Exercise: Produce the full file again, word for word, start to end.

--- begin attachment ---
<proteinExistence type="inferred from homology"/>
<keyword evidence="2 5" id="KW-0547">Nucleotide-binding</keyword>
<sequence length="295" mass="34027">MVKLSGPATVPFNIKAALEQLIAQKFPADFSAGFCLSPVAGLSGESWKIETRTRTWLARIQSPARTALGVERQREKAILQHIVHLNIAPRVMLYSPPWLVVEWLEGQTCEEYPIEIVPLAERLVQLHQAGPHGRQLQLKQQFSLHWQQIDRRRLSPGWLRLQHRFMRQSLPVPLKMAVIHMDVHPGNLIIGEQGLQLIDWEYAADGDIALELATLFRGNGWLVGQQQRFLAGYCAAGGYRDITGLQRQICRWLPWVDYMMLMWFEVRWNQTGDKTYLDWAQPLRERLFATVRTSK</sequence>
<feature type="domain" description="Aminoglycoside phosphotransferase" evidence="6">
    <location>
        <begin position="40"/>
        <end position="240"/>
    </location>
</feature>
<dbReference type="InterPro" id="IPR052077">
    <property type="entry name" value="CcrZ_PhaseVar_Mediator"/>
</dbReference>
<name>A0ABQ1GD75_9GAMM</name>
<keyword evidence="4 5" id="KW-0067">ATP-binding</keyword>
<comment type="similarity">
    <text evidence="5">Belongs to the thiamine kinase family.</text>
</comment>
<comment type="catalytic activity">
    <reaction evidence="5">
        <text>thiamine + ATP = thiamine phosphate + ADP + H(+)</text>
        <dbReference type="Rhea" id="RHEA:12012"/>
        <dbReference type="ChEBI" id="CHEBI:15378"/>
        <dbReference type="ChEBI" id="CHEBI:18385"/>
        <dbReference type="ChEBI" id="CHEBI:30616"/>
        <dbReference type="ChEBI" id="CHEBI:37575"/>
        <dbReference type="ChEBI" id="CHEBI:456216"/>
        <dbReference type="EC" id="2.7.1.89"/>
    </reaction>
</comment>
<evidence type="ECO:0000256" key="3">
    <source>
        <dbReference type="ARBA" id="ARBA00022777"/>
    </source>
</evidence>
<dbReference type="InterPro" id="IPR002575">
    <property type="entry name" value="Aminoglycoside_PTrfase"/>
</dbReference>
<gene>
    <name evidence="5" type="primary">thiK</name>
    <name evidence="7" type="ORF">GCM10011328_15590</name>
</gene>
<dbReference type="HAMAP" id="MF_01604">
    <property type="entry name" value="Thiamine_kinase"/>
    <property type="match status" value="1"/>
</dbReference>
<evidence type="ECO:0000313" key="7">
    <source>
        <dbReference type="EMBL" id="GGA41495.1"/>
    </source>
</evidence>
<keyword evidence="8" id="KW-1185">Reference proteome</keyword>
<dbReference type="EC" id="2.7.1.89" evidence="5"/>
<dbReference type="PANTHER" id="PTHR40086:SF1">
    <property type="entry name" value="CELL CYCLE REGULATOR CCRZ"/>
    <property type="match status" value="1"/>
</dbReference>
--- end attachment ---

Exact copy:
<proteinExistence type="inferred from homology"/>
<keyword evidence="2 5" id="KW-0547">Nucleotide-binding</keyword>
<sequence length="295" mass="34027">MVKLSGPATVPFNIKAALEQLIAQKFPADFSAGFCLSPVAGLSGESWKIETRTRTWLARIQSPARTALGVERQREKAILQHIVHLNIAPRVMLYSPPWLVVEWLEGQTCEEYPIEIVPLAERLVQLHQAGPHGRQLQLKQQFSLHWQQIDRRRLSPGWLRLQHRFMRQSLPVPLKMAVIHMDVHPGNLIIGEQGLQLIDWEYAADGDIALELATLFRGNGWLVGQQQRFLAGYCAAGGYRDITGLQRQICRWLPWVDYMMLMWFEVRWNQTGDKTYLDWAQPLRERLFATVRTSK</sequence>
<feature type="domain" description="Aminoglycoside phosphotransferase" evidence="6">
    <location>
        <begin position="40"/>
        <end position="240"/>
    </location>
</feature>
<dbReference type="InterPro" id="IPR052077">
    <property type="entry name" value="CcrZ_PhaseVar_Mediator"/>
</dbReference>
<name>A0ABQ1GD75_9GAMM</name>
<keyword evidence="4 5" id="KW-0067">ATP-binding</keyword>
<comment type="similarity">
    <text evidence="5">Belongs to the thiamine kinase family.</text>
</comment>
<comment type="catalytic activity">
    <reaction evidence="5">
        <text>thiamine + ATP = thiamine phosphate + ADP + H(+)</text>
        <dbReference type="Rhea" id="RHEA:12012"/>
        <dbReference type="ChEBI" id="CHEBI:15378"/>
        <dbReference type="ChEBI" id="CHEBI:18385"/>
        <dbReference type="ChEBI" id="CHEBI:30616"/>
        <dbReference type="ChEBI" id="CHEBI:37575"/>
        <dbReference type="ChEBI" id="CHEBI:456216"/>
        <dbReference type="EC" id="2.7.1.89"/>
    </reaction>
</comment>
<evidence type="ECO:0000256" key="3">
    <source>
        <dbReference type="ARBA" id="ARBA00022777"/>
    </source>
</evidence>
<dbReference type="InterPro" id="IPR002575">
    <property type="entry name" value="Aminoglycoside_PTrfase"/>
</dbReference>
<gene>
    <name evidence="5" type="primary">thiK</name>
    <name evidence="7" type="ORF">GCM10011328_15590</name>
</gene>
<dbReference type="HAMAP" id="MF_01604">
    <property type="entry name" value="Thiamine_kinase"/>
    <property type="match status" value="1"/>
</dbReference>
<evidence type="ECO:0000313" key="7">
    <source>
        <dbReference type="EMBL" id="GGA41495.1"/>
    </source>
</evidence>
<keyword evidence="8" id="KW-1185">Reference proteome</keyword>
<dbReference type="EC" id="2.7.1.89" evidence="5"/>
<dbReference type="PANTHER" id="PTHR40086:SF1">
    <property type="entry name" value="CELL CYCLE REGULATOR CCRZ"/>
    <property type="match status" value="1"/>
</dbReference>